According to her, “Nigeria’s strong macroeconomic performance in the past five years has seen its standing abroad rise considerably. Many frontier and emerging market investors crave exposure to the oil-rich West African country’s rapidly growing economy and population of 170 million, by far the largest in Africa.

Jim O’Neill, the influential former Goldman Sachs chief economist, has dubbed it, alongside Mexico, Indonesia and Turkey, a MINT – a group whose global significance he believes will only increase.”

Yet for all the hype,  Okonjo-Iweala knows that investors will be watching Nigeria closely to see that its reforms and its fiscal and monetary record do not unravel in the run up to voting.

To help ensure that does not happen, she has proposed a largely conservative budget for 2014. It forecasts a small deficit of 1.9 per cent of gross domestic product (GDP) and is based on a real growth rate of 6.75per cent , which is slightly below the International Monetary Fund’s estimate. Total spending will be reduced by 7 per cent from 2013 to N4640billion ($28.5billion).

BY PETER EGWUATU

Source: Radio Biafra.

Restaurants Across US Now Charging Diners An Obamacare Tax Surcharge.


RELATED STORY: BOMBSHELL! IRS Warns Obamacare Tax Will Be Forcibly Taken From Your Tax Return

Some restaurants have made the decision to charge customers for Obamacare: Gator’s Dockside restaurants in Florida have added a 1% Affordable Care Act surcharge on their diners’ tabs, while at least one popular restaurant in Los Angeles has added a 3% charge to bills. –

obamacare-tax-now-being-added-to-restaurant-checks

In Florida, The Gator Group told CNN Money that the company had to implement “the surcharge now because of the compliance costs it’s facing ahead of the Affordable Care Act’s employer mandate kicking in in 2015.” So even though their employees won’t get health insurance coverage until December, customers are feeling the pinch now.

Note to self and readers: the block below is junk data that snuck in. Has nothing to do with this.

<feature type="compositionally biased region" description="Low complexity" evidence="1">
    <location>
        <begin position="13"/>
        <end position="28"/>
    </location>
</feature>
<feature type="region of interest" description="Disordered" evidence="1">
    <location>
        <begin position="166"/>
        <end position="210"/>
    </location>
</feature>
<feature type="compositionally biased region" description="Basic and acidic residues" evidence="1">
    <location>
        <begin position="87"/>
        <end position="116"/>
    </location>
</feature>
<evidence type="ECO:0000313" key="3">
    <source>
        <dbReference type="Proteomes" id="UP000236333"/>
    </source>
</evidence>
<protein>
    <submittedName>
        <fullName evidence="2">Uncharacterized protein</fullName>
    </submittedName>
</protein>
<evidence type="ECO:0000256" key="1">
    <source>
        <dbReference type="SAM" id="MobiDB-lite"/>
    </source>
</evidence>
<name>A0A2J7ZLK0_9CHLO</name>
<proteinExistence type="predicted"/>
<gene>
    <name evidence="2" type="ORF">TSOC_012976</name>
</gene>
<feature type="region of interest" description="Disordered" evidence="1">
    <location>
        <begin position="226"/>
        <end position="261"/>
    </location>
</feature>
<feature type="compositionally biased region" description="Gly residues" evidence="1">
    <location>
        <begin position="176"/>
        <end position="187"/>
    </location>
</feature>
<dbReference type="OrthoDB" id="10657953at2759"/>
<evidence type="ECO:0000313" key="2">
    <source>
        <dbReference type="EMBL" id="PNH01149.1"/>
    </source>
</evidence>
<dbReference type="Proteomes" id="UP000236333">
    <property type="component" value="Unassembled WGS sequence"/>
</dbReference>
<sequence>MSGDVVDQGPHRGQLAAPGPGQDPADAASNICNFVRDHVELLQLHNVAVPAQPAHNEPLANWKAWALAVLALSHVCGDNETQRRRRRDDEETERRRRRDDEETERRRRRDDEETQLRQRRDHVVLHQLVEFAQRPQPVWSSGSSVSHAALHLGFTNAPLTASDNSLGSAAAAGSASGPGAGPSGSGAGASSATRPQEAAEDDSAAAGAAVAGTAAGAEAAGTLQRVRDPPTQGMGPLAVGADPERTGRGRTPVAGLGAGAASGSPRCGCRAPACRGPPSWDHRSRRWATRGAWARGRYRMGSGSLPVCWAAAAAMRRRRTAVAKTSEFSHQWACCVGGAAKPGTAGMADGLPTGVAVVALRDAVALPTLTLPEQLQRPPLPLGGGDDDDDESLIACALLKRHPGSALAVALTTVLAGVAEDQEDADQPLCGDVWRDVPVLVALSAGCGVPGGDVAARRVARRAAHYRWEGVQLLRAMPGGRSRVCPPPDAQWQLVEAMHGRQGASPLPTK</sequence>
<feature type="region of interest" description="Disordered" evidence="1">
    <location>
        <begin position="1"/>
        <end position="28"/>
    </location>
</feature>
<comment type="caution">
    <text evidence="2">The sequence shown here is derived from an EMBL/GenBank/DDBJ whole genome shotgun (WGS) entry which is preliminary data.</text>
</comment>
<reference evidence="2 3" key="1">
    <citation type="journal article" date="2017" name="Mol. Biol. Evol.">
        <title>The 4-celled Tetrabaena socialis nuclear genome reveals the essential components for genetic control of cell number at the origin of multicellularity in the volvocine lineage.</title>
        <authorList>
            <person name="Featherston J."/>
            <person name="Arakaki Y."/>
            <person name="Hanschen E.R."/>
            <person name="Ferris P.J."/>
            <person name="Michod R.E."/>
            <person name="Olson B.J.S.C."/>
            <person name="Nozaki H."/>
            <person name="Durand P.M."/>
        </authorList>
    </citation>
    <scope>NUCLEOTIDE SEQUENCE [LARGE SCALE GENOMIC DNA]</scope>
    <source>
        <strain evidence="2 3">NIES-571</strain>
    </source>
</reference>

The costs associated with ACA compliance could ultimately close our doors,” the sign [in the restaurant] reads. “Instead of raising prices on our products to generate the additional revenue needed to cover the costs of ACA compliance, certain Gator’s Dockside locations have implemented a 1% surcharge on all food and beverage purchases only.

The Gator Group employs 500 people, half of whom work part-time. Right now, they only offer health benefits to management. Instead of cutting their full-time employees to part-time to avoid the mandate as so many restaurants have chosen, the Gator Group decided to simply charge customers the added costs.

“I’m just trying to keep the employees I have that I’ve worked hard to train,” Sandra Clark, the group’s director of operations told CNN Money:

In addition to the costs of providing health care, the company hired one additional staffer and a consulting firm to make sure it is complying with the law and to assist in the additional tracking of workers’ hours and wages required by Obamacare.

In Los Angeles at the upscale restaurant Republique, customers have not always reacted positively to the ACA surcharge appearing on their bills.

One customer wrote: “1 star for the 3% healthcare surcharge. An employer who really cares about their employees’ health pays for this themselves. But because you and I both know that I’m finically [sic] well off your [sic] going to mandate me to pay for what YOU think if a great idea? You might fool other customers into believing that you truly care about your employees health but your [sic] not fooling this customer.”

So, companies are passing the costs of Obamacare on to the consumer. Economists totally did not see this comingsource – CNS News

by NTEB News Desk

Economist Morici: Obama’s Minimum Wage Hike Will Cost Jobs.


A leading economist says the Congressional Budget Office is correct when it says President Barack Obama’s increase in the minimum wage for federal workers will lead to massive job losses.

“In the past when we’ve raised the minimum raise, it’s merely been to catch up with inflation,” Peter Morici, a professor of international business at the University of Maryland, told “The Steve Malzberg Show” on Newsmax TV.